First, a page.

Soprano Estelí Gomez Soars with Seattle Pro Musica

by Dacia Clay

Soprano Estelí Gomez performs with Seattle Pro Musica on May 18 and 19.

You may know Estelí Gomez as the soaring soprano of the Grammy-winning vocal troupe Roomful of Teeth. She’s also a globe-trotting soloist, performing alongside collaborators ranging from the Seattle Symphony to Yo-Yo Ma and his Silk Road Ensemble.

This weekend, she’s in town as a soloist performing alongside the singers of Seattle Pro Musica. The concert is Passion and Resurrection, titled after the program’s centerpiece by Ēriks Ešenvalds. A dramatic masterwork for choir, soprano soloist, and string orchestra, the piece is unique in highlighting the voice of Mary Magdalene as the female soloist and narrator. The program also includes Frank Martin’s luminous Mass for Double Choir and the world premiere of Panta rhei, a new work by Seattle Pro Musica’s conductor, Karen P. Thomas.

In this interview, we talk with Gomez about her study of wide-ranging vocal traditions, the musical intricacies of Ēriks Ešenvalds, and the value of the human voice.

Music in this interview from Karen P. Thomas’s Panta rhei.
Audio production by Dacia Clay.


Estelí Gomez and Seattle Pro Musica perform Passion and Resurrection on Saturday, May 18 and Sunday, May 19 at 8pm at St. James Cathedral. For tickets and more information, please click here.

Brainy Music: Getting Cerebral with the JACK Quartet

Christopher Otto and Austin Wulliman of the JACK Quartet.

by Dacia Clay

Ever wonder what’s happening in our brains when we make or hear music? Composers and researchers from the University of Washington teamed up with the JACK Quartet to find out.

Over the course of a three-year residency at UW, the team studied the integration of brain and body signals in artistic performance. They outfitted the JACK Quartet with portable brain helmets and muscle sensors that detected brain activity while listening to, seeing, and performing music. Then, they harnessed these neuroscientific discoveries to create new art.

The culmination of this extended residency is a concert this Saturday night titled Human Subjects. Featuring original music by Richard Karpen and Juan Pampin (from the UW DXARTS Faculty), the concert combines the JACK Quartet’s sonified brain waves and neural sensors with music played live on their actual string instruments.

In this interview, we talk with violinist Christopher Otto and violist John Pickford Richards about new music, neuroscience, and what it’s like to be a human subject.


The JACK Quartet performs Human Subjects this Saturday, May 18 at 7:30pm at Meany Hall. For tickets and more information, click here.

The “Past” as Musical Prologue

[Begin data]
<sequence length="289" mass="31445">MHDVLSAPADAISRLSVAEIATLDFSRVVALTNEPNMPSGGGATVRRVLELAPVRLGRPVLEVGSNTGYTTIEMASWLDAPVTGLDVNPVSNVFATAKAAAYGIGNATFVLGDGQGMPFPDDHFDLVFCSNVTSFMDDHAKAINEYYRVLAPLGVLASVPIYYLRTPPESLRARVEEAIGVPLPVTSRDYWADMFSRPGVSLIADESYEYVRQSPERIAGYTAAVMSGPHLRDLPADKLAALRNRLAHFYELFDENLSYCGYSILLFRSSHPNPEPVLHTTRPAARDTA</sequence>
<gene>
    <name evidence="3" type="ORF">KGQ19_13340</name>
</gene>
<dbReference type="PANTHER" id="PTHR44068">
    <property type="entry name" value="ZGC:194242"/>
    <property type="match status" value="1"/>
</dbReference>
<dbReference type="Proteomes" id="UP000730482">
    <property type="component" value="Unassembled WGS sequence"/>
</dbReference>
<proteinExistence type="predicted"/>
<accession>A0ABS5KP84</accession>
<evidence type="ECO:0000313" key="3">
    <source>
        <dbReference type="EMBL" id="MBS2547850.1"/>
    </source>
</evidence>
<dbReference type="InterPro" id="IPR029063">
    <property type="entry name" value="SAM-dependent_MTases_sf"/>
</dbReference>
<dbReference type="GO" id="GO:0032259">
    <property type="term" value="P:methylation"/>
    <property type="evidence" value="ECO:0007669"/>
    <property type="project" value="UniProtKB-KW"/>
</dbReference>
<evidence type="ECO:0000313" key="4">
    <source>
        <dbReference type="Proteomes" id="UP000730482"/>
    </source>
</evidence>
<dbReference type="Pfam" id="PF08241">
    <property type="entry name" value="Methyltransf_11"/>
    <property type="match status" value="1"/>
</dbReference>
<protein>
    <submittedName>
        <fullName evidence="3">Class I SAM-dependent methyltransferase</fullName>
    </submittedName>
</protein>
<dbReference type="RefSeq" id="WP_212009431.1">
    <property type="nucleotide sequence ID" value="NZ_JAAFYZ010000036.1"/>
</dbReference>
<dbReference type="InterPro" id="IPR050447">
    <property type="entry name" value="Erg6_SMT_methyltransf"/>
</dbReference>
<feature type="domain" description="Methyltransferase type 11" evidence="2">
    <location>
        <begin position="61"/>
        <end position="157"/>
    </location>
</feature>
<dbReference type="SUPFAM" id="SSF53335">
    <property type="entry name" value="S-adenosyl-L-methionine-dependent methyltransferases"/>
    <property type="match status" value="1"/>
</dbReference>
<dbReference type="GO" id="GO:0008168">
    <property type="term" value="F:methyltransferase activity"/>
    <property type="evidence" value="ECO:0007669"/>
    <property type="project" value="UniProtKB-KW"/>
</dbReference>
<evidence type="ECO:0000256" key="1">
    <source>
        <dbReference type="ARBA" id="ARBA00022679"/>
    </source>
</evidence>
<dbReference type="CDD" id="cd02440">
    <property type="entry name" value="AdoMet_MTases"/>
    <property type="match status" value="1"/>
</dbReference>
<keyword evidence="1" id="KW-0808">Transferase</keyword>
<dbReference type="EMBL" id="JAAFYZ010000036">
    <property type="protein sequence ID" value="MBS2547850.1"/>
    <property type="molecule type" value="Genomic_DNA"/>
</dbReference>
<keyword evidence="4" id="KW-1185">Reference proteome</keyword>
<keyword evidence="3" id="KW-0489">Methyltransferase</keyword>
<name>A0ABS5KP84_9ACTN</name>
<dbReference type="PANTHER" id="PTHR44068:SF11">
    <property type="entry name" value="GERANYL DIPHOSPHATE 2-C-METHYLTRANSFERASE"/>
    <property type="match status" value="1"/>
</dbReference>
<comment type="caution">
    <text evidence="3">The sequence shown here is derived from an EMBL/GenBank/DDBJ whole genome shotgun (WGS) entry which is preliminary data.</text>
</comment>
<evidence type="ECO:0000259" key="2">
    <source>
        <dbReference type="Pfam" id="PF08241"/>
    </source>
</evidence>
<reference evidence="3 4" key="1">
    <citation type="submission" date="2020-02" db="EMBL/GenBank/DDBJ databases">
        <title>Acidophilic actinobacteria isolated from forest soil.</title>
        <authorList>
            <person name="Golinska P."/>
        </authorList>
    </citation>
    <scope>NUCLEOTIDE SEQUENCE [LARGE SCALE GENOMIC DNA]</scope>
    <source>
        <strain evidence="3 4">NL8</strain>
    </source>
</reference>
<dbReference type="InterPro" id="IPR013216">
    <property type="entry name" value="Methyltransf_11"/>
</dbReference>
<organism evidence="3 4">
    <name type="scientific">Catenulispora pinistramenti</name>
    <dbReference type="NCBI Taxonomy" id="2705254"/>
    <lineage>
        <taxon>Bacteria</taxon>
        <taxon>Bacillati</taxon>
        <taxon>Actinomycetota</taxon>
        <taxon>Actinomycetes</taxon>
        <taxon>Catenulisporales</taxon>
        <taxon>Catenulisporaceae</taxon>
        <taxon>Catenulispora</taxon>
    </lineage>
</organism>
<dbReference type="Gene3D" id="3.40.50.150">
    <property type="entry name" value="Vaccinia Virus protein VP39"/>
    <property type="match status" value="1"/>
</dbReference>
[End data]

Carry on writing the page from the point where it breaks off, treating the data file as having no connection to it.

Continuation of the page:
by Dacia Clay

Composer and multi-instrumentalist Caleb Burhans. Photo by Alice Teeple.

Caleb Burhans was just 17 when he saw his father die. Yet even while struggling with immense grief and an eventual alcohol addiction, he racked up two degrees from Eastman, worked with artists from Yoko Ono and Arcade Fire to Steve Reich and Meredith Monk, helped found Alarm Will Sound, played with ACME, had his work performed by ensembles like the JACK Quartet, and released four studio albums (one of which—Evensong­—was named one of NPR’s Top 50 Albums of 2013).

Many of Burhans’ colleagues and friends didn’t make it out of alcohol and substance abuse. And now, after five years of sobriety, Burhans has come out with a very personal new album called Past Lives that reflects on “years lost to addiction and fallen friends.”

In this audio interview, Burhans talks about what creating is like now that he’s sober, the people behind the music on the album, his collaboration with guitarist and composer Grey Mcmurray, and the music itself.

Music in this interview from Caleb Burhans’ Past Lives.
Audio production by Dacia Clay with production assistance from Nikhil Sarma.


Caleb Burhans’ new album Past Lives is out now on Cantaloupe Music. Click here to learn more.

Muriel & Blazquez: Of Friendship and Music Careers

by Dacia Clay

The duo Muriel & Blazquez, comprised of Lizzy Joyce and Lily Moharrer, is an emerging classical-inspired group based in Leeds, England. Drawing from Impressionist colors and a pop music sensibility, the duo’s piano-driven lullabies are at once haunting and hypnotic. Their latest single, “Moonbeam,” just dropped on Spotify and Soundcloud earlier this month—a follow-up to “Skin/Veil Me” and “Skin/Veil Me Pt. 2.”

In this audio interview, Lizzy and Lily talk about music, feminism, finding their voices, and prioritizing their creative vision.

Audio production by Dacia Clay with production assistance from Nikhil Sarma.

Of Zealotry and Choral Music: Canticles from The Crossing

by Dacia Clay

Conductor Donald Nally. Photo by Becky Oehlers.

Donald Nally and his new music choir The Crossing recently won a Grammy Award for Best Choral Performance for their recording of the Zealot Canticles by composer Lansing McLoskey.

It’s clear that The Crossing has tapped into something: this is their second Grammy win (their first was for The Fifth Century by Gavin Bryars). It might have something to do with the timely message McLoskey’s piece conveys about zealotry in all of its forms and about how we talk to and about each other in a time of political divisiveness.

Zealot Canticles is based on Nigerian Nobel laureate Wole Soyinka’s Twelve Canticles for the Zealot, a set of poems that looks at fanaticism. In this interview, Nally talks about Soyinka’s work, why Lansing McLoskey was uniquely suited to write this piece, and about the music itself.

Audio production by Nikhil Sarma.


The Crossing’s new album Zealot Canticles is out now on Innova Recordings. Click here for more information.